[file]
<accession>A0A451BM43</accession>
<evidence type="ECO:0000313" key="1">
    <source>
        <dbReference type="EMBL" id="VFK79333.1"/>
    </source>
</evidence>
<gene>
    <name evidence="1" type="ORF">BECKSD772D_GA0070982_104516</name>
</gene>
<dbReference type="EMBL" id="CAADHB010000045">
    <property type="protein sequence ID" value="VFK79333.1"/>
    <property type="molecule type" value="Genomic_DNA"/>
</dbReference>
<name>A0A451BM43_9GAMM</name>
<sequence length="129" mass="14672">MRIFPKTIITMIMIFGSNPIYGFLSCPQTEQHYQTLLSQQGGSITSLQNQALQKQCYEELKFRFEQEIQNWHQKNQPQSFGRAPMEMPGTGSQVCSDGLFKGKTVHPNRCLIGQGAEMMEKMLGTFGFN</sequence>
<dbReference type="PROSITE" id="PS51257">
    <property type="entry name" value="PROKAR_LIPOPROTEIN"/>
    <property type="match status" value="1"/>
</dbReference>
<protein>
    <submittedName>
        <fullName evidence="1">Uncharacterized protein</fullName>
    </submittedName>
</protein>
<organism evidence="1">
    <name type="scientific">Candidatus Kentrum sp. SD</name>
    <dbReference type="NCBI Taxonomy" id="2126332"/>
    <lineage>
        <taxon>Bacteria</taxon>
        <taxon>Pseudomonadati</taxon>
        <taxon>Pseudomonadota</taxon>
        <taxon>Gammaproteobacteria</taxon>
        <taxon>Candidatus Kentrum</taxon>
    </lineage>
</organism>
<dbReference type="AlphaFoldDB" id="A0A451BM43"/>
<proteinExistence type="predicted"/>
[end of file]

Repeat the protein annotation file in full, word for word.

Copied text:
<accession>A0A451BM43</accession>
<evidence type="ECO:0000313" key="1">
    <source>
        <dbReference type="EMBL" id="VFK79333.1"/>
    </source>
</evidence>
<gene>
    <name evidence="1" type="ORF">BECKSD772D_GA0070982_104516</name>
</gene>
<dbReference type="EMBL" id="CAADHB010000045">
    <property type="protein sequence ID" value="VFK79333.1"/>
    <property type="molecule type" value="Genomic_DNA"/>
</dbReference>
<name>A0A451BM43_9GAMM</name>
<sequence length="129" mass="14672">MRIFPKTIITMIMIFGSNPIYGFLSCPQTEQHYQTLLSQQGGSITSLQNQALQKQCYEELKFRFEQEIQNWHQKNQPQSFGRAPMEMPGTGSQVCSDGLFKGKTVHPNRCLIGQGAEMMEKMLGTFGFN</sequence>
<dbReference type="PROSITE" id="PS51257">
    <property type="entry name" value="PROKAR_LIPOPROTEIN"/>
    <property type="match status" value="1"/>
</dbReference>
<protein>
    <submittedName>
        <fullName evidence="1">Uncharacterized protein</fullName>
    </submittedName>
</protein>
<organism evidence="1">
    <name type="scientific">Candidatus Kentrum sp. SD</name>
    <dbReference type="NCBI Taxonomy" id="2126332"/>
    <lineage>
        <taxon>Bacteria</taxon>
        <taxon>Pseudomonadati</taxon>
        <taxon>Pseudomonadota</taxon>
        <taxon>Gammaproteobacteria</taxon>
        <taxon>Candidatus Kentrum</taxon>
    </lineage>
</organism>
<dbReference type="AlphaFoldDB" id="A0A451BM43"/>
<proteinExistence type="predicted"/>